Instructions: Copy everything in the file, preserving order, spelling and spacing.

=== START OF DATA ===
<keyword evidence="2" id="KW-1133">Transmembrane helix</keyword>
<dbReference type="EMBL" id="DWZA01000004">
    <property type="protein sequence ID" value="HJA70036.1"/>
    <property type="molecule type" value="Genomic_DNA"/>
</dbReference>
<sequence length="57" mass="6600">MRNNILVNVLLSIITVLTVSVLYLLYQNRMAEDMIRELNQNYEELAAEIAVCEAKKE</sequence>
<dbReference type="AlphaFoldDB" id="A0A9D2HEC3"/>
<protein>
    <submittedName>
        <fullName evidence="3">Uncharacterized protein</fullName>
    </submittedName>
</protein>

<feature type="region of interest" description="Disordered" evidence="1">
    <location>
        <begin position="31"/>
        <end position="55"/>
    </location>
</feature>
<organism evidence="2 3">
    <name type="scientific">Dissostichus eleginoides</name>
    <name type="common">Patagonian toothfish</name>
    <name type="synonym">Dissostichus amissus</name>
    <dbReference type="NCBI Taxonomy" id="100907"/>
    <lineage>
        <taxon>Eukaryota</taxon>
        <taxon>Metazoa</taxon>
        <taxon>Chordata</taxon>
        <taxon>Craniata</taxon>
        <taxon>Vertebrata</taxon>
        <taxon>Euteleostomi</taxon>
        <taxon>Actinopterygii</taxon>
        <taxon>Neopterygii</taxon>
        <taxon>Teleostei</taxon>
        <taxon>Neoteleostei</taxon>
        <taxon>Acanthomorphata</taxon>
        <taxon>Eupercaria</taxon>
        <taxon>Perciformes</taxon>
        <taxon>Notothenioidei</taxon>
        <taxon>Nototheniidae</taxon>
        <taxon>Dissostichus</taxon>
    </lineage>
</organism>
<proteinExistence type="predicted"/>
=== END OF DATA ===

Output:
<keyword evidence="2" id="KW-1133">Transmembrane helix</keyword>
<dbReference type="EMBL" id="DWZA01000004">
    <property type="protein sequence ID" value="HJA70036.1"/>
    <property type="molecule type" value="Genomic_DNA"/>
</dbReference>
<sequence length="57" mass="6600">MRNNILVNVLLSIITVLTVSVLYLLYQNRMAEDMIRELNQNYEELAAEIAVCEAKKE</sequence>
<dbReference type="AlphaFoldDB" id="A0A9D2HEC3"/>
<protein>
    <submittedName>
        <fullName evidence="3">Uncharacterized protein</fullName>
    </submittedName>
</protein>

<feature type="region of interest" description="Disordered" evidence="1">
    <location>
        <begin position="31"/>
        <end position="55"/>
    </location>
</feature>
<organism evidence="2 3">
    <name type="scientific">Dissostichus eleginoides</name>
    <name type="common">Patagonian toothfish</name>
    <name type="synonym">Dissostichus amissus</name>
    <dbReference type="NCBI Taxonomy" id="100907"/>
    <lineage>
        <taxon>Eukaryota</taxon>
        <taxon>Metazoa</taxon>
        <taxon>Chordata</taxon>
        <taxon>Craniata</taxon>
        <taxon>Vertebrata</taxon>
        <taxon>Euteleostomi</taxon>
        <taxon>Actinopterygii</taxon>
        <taxon>Neopterygii</taxon>
        <taxon>Teleostei</taxon>
        <taxon>Neoteleostei</taxon>
        <taxon>Acanthomorphata</taxon>
        <taxon>Eupercaria</taxon>
        <taxon>Perciformes</taxon>
        <taxon>Notothenioidei</taxon>
        <taxon>Nototheniidae</taxon>
        <taxon>Dissostichus</taxon>
    </lineage>
</organism>
<proteinExistence type="predicted"/>